And so Arizona’s national-title hopes hinged on the success of its most mercurial player, Moore. In the anchor match against Lakareber Abe, Moore jumped out to a 2-up lead at the turn but lost the first three holes on the back nine.

By the time Radley sped back to help Moore, in the 12th fairway, she was frazzled.

“But seeing me,” Radley said, “I saw a sense of calm wash over her.”

Moore played solidly for the rest of the back nine and took a 1-up lead into the home hole. She didn’t flinch when Abe hit one of the shots of the entire championship – a smoked 3-wood to 12 feet to set up a two-putt birdie and force extras – and then gave herself 4 feet for the win on the first playoff hole. She sank the putt and within seconds was mobbed by her teammates.

In the giddy aftermath, Ianello could barely speak. She wandered around the green in a daze, looking for someone, anyone, to hug.

The most trying year of her career had somehow ended in a title.

“At some moments, it felt impossible,” she said. “But I underestimated these young women a little bit.”

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Pac-12 continues to dominate women's golf

By Golf Channel DigitalMay 24, 2018, 3:04 am

Arizona's national women's golf championship marked the fourth consecutive year in‌ which the women's Division I national title was won by a Pac-12 Conference team. All four championships were won by different schools (Stanford, 2015; Washington, 2016; Arizona State, 2017; Arizona, 2018). The Pac-12 is the only conference to win four straight golf championships (men or women) with four different schools.

Here are some other statistical notes from the just-concluded NCAA Div. I Women's Golf Championship:

• This is the second time that Arizona has won the national title the year after rival Arizona State won it. The last time was 1996.

• Arizona now has three women's golf national championships. The previous two came in 1996 and 2000.

• Arizona is only the sixth school to win three or more Div. I women's golf championships, joining Arizona State (8), Duke (6), San Jose State (3), UCLA (3) and USC (3).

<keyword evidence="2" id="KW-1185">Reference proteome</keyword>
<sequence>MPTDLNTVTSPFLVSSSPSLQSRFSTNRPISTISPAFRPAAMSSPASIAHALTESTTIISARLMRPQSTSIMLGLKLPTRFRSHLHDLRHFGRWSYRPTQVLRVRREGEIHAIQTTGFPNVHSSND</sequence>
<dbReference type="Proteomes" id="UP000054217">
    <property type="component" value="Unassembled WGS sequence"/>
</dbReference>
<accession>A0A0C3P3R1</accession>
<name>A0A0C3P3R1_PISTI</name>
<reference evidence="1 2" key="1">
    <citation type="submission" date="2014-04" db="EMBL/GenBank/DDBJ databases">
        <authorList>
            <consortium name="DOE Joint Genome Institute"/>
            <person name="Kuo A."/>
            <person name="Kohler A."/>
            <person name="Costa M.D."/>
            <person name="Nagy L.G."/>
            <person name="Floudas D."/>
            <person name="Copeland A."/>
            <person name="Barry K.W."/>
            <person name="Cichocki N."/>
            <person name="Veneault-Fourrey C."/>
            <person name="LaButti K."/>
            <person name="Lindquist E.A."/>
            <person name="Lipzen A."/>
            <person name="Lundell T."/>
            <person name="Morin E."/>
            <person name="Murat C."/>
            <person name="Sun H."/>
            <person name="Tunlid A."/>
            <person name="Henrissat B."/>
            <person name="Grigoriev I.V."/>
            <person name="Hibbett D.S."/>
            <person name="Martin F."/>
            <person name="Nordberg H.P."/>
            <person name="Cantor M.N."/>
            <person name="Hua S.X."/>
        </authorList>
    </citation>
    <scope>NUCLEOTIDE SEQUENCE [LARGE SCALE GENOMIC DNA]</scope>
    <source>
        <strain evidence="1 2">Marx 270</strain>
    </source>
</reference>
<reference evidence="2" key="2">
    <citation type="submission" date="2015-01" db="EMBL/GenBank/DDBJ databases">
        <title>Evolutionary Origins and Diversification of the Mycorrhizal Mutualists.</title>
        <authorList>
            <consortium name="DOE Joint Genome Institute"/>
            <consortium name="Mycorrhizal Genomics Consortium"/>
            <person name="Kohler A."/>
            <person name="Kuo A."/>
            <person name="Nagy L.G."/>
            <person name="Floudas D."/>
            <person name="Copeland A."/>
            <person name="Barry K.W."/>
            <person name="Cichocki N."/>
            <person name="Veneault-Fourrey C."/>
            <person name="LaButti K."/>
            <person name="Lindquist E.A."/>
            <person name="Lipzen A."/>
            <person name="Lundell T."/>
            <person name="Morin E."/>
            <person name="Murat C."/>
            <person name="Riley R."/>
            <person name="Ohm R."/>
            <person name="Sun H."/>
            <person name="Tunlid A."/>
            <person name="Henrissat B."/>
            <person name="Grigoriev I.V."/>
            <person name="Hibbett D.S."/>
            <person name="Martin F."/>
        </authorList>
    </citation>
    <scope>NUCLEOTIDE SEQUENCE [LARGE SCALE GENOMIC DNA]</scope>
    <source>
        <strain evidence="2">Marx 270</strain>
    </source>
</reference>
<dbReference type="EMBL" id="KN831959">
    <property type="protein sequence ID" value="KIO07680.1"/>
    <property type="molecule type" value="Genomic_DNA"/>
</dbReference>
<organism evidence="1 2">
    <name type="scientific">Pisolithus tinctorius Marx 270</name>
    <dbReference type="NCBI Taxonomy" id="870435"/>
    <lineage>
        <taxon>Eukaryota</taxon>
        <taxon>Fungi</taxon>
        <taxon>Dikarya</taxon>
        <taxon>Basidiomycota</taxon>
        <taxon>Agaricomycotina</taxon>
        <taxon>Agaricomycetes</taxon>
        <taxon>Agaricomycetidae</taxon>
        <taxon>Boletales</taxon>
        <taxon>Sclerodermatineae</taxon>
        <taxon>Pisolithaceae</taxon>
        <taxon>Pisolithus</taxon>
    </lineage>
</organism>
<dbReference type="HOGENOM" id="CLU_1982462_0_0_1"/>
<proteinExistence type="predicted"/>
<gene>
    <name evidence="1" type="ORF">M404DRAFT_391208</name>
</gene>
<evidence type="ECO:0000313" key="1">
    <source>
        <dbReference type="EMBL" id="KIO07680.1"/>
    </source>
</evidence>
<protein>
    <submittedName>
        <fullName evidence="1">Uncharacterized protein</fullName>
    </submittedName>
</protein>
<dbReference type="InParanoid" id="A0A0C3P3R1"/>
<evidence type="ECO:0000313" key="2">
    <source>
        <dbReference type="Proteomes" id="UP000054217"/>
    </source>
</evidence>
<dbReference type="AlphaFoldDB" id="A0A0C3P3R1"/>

• Arizona's Haley Moore, who earned the clinching point on the 19th hole of her match with Alabama's Lakareber Abe, was the only Arizona player to win all three of her matches this week.

• Alabama's Kristen Gillman and Cheyenne Knight also went 3-0. Gillman did not trail in any match.

• Since the match-play format was instituted in 2015, Arizona is the lowest seed (8) to claim the national title. The seeds claiming the national championship were Stanford (4) in 2015; Washington (4) in 2016; and Arizona State (3) in 2017.

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High school seniors win U.S. Amateur Four-Ball

By Associated PressMay 24, 2018, 1:44 am

TEQUESTA, Fla. - The 18-year-old Hammer, from Houston, is set to play at Texas next fall. Barber, from Stuart, Fla., also is 18. He's headed to LSU.

''Growing up watching U.S. Opens and U.S. Amateurs on TV, I just knew being a USGA champion is something that I desperately wanted,'' said Hammer, who qualified for a U.S. Open three years ago at 15. ''And to finally do it, it feels incredible. It feels as good, if not better, than I thought it would. And especially being able to do it with Garrett. It's really cool to share this moment.''

Hammer and Cole won the par-4 eighth with a birdie to take a 2-up lead. They took the par-4 10th with a par, won the par-5 13th with an eagle - Barber hit a 4-iron from 235 yards to 3 feet - and halved the next two holes to end the match.

''Cole didn't want me to hit 4-iron,'' Barber said. ''He didn't think I could get it there. I was like, 'I got it.' So I hit it hard, hit pretty much a perfect shot. It was a crazy shot.''

The 32-year-old Dull is from Winter Park, Fla., and the 42-year-old Brooke from Altamonte Springs, Fla.

''Cole Hammer is a special player,'' Brooke said. ''Obviously, he's going to Texas (and) I'm not saying he is Jordan Spieth, but there are certain things that he does.''

In the morning semifinals, Hammer and Barber beat Idaho high school teammates Carson Barry and Sam Tidd, 5 and 4, and Brooke and Dull topped former Seattle University teammates Kyle Cornett and Patrick Sato, 4 and 3.

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Watch: Pumped up Beef deadlifts 485 lbs.

By Grill Room TeamMay 24, 2018, 12:19 am

Andrew "Beef" Johnston has been playing some solid golf on the European Tour this season, and he is clearly pumped up for one of the biggest weeks of the year at the BMW PGA Championship at Wentworth.

Judging from the video below, Beef will have no problems lifting the trophy on Sunday as he reportedly deadlifted 220 kg ... (Googles kilogram to pounds converter, enters numbers) ... that's 485 lbs!

@beefgolf with a new deadlift PB 220kg ! #youcantgowronggettingstrong